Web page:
The same theme of mercy is emphasized again in the Gospel reading which deals with the second coming of Christ. Listen to the words of the following hymn from the Orthros:

“Have mercy, O Lord, have mercy upon me. I cry to you, when you come with your angels to give to every person due return for his/her deeds.”

From the Matins’ Services of Lent
 After the Gospel reading at matins on each Sunday during Lent, we hear the following beautiful hymns of repentance:

“Open to me the doors of repentance, O Life-Giver …But in your compassion purify me by the loving kindness of your mercy.

“When I think of the many evil things I have done, wretch that I am, I tremble at the fearful day of judgment, but trusting in Your loving-kindness, like David I cry out to You. Have mercy on me, O God, according to your great mercy.”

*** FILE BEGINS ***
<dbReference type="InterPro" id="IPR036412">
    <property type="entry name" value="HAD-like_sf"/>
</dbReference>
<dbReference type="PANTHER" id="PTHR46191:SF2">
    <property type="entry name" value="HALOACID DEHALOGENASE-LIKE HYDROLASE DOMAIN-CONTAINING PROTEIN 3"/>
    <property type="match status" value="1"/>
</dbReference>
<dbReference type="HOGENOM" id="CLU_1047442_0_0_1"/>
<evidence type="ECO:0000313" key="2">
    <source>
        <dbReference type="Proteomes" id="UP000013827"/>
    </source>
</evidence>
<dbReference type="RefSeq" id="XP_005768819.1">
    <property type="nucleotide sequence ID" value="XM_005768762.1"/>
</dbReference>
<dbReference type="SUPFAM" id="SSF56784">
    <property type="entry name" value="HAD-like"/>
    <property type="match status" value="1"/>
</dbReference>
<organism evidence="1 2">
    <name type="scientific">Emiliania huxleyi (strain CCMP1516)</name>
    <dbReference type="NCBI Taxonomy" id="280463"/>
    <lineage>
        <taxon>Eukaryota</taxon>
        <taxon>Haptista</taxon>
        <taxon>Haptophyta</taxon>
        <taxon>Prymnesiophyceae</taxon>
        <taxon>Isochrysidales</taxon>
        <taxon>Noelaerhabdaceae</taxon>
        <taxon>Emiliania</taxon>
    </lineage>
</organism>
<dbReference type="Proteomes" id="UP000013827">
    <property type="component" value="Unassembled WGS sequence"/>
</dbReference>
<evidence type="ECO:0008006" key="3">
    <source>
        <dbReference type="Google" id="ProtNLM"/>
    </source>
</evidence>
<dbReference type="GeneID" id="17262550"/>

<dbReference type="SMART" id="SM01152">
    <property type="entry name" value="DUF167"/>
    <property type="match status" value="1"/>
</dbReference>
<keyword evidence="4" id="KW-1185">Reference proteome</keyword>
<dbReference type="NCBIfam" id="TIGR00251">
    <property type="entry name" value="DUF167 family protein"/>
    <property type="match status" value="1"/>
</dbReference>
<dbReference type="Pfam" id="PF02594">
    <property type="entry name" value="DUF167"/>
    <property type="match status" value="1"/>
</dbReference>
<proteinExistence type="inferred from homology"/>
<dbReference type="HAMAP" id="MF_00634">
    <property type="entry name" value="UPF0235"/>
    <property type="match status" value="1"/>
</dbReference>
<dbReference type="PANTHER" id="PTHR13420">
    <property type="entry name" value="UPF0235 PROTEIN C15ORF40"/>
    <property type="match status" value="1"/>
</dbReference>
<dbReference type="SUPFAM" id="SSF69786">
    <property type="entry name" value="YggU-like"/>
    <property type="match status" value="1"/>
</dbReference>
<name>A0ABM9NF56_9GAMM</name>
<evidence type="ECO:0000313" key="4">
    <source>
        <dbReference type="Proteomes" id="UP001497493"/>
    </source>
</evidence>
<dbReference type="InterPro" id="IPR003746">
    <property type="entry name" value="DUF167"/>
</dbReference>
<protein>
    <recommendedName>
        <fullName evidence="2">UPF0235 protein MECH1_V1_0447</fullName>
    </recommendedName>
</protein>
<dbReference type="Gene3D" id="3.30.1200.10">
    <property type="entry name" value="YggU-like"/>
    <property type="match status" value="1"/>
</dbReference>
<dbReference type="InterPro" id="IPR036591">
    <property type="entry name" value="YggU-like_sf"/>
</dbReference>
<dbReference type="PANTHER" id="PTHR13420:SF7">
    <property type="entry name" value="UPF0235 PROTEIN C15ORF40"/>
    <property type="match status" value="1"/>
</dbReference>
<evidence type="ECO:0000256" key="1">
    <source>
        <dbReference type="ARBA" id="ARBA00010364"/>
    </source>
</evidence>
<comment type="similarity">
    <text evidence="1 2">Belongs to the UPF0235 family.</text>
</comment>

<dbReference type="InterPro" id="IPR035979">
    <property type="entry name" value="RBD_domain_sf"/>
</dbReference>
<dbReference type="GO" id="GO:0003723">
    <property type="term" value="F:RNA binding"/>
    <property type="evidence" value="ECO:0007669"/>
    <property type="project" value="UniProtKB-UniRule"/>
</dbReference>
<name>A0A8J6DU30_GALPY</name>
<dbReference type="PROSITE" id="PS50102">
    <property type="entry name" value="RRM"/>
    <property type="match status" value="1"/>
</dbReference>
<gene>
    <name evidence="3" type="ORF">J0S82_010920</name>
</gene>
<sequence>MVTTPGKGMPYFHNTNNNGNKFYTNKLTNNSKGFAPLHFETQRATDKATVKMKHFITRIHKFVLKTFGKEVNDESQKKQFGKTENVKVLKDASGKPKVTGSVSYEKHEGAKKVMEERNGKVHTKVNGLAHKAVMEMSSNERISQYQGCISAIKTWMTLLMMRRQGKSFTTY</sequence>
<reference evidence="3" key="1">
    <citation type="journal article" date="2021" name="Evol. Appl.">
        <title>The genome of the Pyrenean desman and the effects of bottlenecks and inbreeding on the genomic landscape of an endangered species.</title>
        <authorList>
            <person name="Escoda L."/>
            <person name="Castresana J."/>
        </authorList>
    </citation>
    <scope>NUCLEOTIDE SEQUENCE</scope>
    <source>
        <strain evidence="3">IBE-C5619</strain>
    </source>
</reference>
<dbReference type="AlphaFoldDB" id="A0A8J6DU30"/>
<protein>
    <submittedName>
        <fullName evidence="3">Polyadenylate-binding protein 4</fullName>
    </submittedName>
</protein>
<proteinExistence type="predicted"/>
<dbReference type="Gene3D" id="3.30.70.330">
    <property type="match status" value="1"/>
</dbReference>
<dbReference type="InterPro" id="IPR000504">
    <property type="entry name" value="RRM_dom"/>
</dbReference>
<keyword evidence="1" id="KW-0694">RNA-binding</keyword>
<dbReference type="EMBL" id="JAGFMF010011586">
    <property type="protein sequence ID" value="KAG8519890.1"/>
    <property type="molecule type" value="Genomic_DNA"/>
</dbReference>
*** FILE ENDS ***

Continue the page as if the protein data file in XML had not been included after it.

These hymns are preceded by the reading of Psalm 51, one of the most used psalms in Orthodox worship services. In this Psalm, David asks God’s mercy for his sins and proclaims that God’s steadfast love and mercy are greater than the sins of His creatures:

“Have mercy on me, O God, according to thy steadfast love. According to Thy abundant mercy, blot out my transgressions. Wash me thoroughly from my iniquity, and cleanse me from my sin” (Ps. 51.1-2) .

From the Penitential Canon of St. Andrew of Crete
 Another place where the call to God for mercy is heard during the first week of Lent is in the penitential canon of St. Andrew of Crete sung each evening during compline. Listen to some of the hymns:

“I have sinned, Lord, I have sinned against you.
Be merciful to me though there is no one whose sins I have not surpassed.
I cry to You, O Lord: Have mercy, have mercy on me!
When You come with Your angels to give due reward to each person for his deeds.